Business is good. We’re fortunate that capacity at Aeroman is pretty much taken up for the remainder of the year. We’re sorting through some question marks in 2019. But the reality is that we broke ground on Hangar 6 at Aeroman. It’s approximately 128-by-128 meters, so it’s larger than our Hangar 5. We’re probably six months too late in building it. The hangar will be done in December but we probably needed it by the end of summer--we played it a little conservative. But it’s fortunate for us that demand is strong.
How much extra capacity will Aeroman’s Hangar 6 provide?
Hangar 6 should add 1.2 million to 1.5 million additional maintenance hours, so that will bring the facility to around 4.5 million hours. Ideally, we ramp that up over three years but we think the capacity will be much earlier than that. Staffing is the lever that we’re looking at—it’s not a three-year curve. Alejandro (Echeverria, Aeroman CEO) and his team are working on being able to staff a good portion of that by Jan. 1, 2019. The demand is there and a lot of our growth is focused on widebodies. We think there is good support around the Airbus A330s still. We have four on property (as of mid-April) and we think that could go higher. We’re contemplating some Boeing 767 capabilities but then we’re starting to position for the Boeing 777 at Aeroman. I think we will be ready by 2019, but we’re working with our partners to understand what opportunities will be available.
Is the TechOps Mexico facility at capacity?
The Mexico facility is at capacity. We are thinking of expansion but we need to match up the labor and capabilities that we want to expand there. Delta and AeroMexico are great partners in that conversation and we want to make sure we’re in synch with their needs first. You would do that with any core customer. We ask all of our core customers: What do you see two to three years out. That facility is neat because we’ll be expanding it to other customers, as well. We’re in a great labor position there, as well. We have a fantastic work crew and Jess (Losada, CEO TechOps Mexico) and the team have done a great job from a culture and training standpoint, and we have a great partnership with the local universities.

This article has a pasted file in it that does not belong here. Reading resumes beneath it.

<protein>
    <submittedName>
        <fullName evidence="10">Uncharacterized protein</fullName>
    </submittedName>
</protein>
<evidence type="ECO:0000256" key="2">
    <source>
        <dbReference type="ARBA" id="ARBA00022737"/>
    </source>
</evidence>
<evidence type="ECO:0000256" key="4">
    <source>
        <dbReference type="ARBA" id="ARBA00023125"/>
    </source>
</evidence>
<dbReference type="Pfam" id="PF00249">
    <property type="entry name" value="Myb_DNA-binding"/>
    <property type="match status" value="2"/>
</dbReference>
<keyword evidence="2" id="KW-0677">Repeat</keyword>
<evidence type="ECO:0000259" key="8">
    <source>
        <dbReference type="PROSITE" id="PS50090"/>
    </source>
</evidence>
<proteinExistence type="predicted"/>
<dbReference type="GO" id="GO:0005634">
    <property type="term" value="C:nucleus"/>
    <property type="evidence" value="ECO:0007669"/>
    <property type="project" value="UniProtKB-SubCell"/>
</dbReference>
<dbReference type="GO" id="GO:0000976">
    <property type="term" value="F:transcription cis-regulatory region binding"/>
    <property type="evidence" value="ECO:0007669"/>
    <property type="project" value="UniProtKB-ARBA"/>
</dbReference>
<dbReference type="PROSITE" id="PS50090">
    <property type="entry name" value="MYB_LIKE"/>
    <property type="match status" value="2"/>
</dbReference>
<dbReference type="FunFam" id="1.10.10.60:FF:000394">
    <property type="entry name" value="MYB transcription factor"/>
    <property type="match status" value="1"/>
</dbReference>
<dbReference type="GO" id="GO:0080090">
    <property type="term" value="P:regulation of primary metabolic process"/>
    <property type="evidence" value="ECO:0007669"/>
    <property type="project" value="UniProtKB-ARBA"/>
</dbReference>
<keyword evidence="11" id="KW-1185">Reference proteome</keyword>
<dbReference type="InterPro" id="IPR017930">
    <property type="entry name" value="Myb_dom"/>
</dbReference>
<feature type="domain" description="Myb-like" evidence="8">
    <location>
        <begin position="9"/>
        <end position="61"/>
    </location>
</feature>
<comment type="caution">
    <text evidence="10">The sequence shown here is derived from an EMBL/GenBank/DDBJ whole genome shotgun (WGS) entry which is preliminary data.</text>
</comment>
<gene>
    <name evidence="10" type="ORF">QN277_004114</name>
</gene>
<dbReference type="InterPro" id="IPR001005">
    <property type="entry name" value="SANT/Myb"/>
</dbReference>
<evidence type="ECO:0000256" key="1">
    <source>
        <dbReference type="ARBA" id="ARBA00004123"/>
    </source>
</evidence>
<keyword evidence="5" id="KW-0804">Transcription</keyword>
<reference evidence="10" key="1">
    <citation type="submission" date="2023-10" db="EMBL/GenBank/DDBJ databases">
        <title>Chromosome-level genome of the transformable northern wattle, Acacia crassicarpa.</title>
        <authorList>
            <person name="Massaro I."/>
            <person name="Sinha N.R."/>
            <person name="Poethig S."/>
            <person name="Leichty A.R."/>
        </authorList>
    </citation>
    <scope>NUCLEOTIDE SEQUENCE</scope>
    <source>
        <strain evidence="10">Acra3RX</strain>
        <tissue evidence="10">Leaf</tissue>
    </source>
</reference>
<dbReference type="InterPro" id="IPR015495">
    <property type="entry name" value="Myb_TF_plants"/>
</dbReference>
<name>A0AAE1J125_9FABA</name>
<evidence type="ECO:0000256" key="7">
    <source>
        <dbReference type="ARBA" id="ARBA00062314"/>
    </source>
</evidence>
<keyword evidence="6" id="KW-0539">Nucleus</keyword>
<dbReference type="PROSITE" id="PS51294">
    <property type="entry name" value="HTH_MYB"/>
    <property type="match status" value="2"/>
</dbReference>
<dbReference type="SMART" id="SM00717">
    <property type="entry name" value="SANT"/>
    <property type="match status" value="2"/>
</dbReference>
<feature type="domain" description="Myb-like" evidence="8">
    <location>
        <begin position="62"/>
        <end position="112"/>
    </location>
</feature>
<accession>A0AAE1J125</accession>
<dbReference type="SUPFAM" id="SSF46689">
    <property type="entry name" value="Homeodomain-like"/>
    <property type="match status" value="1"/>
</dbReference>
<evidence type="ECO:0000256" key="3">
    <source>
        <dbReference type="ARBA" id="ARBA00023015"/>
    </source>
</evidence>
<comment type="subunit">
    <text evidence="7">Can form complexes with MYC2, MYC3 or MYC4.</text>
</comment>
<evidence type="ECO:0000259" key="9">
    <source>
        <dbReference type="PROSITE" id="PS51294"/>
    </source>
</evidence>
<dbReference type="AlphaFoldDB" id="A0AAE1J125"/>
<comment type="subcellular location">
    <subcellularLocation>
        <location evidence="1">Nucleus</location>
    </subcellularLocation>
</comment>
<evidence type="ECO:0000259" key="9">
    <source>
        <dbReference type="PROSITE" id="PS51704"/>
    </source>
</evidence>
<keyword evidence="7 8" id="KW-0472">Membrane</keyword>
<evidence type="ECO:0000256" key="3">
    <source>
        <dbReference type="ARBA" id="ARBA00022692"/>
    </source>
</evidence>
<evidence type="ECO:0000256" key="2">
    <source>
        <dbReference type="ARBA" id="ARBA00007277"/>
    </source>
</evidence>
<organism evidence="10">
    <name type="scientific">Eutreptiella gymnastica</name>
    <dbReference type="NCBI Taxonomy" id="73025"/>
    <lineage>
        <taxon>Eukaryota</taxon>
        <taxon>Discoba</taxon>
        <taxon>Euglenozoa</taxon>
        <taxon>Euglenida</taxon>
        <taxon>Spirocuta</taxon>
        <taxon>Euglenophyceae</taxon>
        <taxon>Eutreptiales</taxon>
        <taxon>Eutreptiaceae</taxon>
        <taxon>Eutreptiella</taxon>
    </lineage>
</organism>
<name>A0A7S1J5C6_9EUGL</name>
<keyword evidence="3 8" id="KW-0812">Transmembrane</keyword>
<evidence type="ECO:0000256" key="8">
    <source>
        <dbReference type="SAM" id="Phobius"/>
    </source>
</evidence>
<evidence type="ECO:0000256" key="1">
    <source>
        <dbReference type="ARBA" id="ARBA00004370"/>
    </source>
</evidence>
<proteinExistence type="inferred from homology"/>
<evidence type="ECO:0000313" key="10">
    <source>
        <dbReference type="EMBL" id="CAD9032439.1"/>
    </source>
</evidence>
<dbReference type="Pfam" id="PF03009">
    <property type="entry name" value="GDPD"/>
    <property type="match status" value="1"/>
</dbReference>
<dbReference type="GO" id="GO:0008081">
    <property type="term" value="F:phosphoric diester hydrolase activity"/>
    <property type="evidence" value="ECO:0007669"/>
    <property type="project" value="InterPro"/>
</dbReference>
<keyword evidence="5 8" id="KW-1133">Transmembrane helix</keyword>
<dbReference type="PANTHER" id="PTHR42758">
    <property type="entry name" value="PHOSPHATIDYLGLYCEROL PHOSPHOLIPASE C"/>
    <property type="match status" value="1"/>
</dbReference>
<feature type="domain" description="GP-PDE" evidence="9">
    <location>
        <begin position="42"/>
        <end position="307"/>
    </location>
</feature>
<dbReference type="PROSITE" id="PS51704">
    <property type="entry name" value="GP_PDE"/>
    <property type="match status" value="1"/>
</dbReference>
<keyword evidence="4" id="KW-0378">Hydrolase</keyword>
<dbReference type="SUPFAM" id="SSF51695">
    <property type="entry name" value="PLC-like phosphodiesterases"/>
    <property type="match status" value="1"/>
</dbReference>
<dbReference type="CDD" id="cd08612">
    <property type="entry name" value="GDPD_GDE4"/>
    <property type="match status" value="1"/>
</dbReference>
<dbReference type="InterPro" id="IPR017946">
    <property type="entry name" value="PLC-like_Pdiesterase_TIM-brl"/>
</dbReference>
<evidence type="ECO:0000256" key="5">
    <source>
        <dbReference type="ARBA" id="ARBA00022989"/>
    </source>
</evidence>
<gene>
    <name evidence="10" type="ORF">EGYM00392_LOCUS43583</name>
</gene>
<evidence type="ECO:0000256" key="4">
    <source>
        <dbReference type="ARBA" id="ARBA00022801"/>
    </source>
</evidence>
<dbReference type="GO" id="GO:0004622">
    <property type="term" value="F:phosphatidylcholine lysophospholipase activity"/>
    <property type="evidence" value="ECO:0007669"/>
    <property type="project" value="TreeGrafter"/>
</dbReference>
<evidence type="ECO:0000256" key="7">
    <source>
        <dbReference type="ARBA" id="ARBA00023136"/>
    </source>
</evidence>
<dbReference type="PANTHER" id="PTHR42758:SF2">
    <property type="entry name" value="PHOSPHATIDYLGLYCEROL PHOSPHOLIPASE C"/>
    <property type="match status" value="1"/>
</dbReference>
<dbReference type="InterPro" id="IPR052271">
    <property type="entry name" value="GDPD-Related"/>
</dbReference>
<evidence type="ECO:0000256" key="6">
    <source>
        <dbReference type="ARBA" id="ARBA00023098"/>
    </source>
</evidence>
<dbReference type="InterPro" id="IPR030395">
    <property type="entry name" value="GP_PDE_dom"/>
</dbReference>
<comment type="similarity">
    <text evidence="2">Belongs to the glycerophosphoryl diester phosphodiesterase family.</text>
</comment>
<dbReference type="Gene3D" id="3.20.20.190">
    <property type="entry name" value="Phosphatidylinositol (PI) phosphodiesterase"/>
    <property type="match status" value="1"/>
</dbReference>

How’s Flightstar in Florida?
Flightstar is a very similar story to the rest of the U.S. market. We’re pretty frustrated by the status of the labor market. It’s extremely transient right now, which I think all of us are trying to get our heads around without just throwing money at it. How do we create a great place for people to work with a strong culture, but the current state is affecting our future plans. Given the tough labor situation, we’re trying to right size the facility given the market today—certainly in Florida but the U.S. in general. The good is that we have great partners and we have been able to weather the storm, and I think we’re in a pretty good position because of the strength of our network. We are continuing to invest first and foremost in the employees there.
I honestly don’t have any growth plans for Flightstar. The focus is maintaining a good product and good turnaround time. That’s different than last time we talked, when I told you we were thinking about adding eight lines. Given what’s happened in the last 12 months, that’s not a good decision. We want a good, solidly performing facility that fits into our network.
Besides widebodies, are you looking at additional capabilities, such as components, or joint ventures?
And they would be…?
Those would be fun to talk about when they’re done. A lot of people are reaching out. It’s fun to have conversations, but we are extremely focused right now on being a world class airframe provider. That has positioned us well to evaluate conversations. We have an idea of where we want to go with this but it’s all centered around operational excellence. I don’t have a goal to get bigger by X% or get into components but I think we have a critical mass that makes some of those conversations interesting.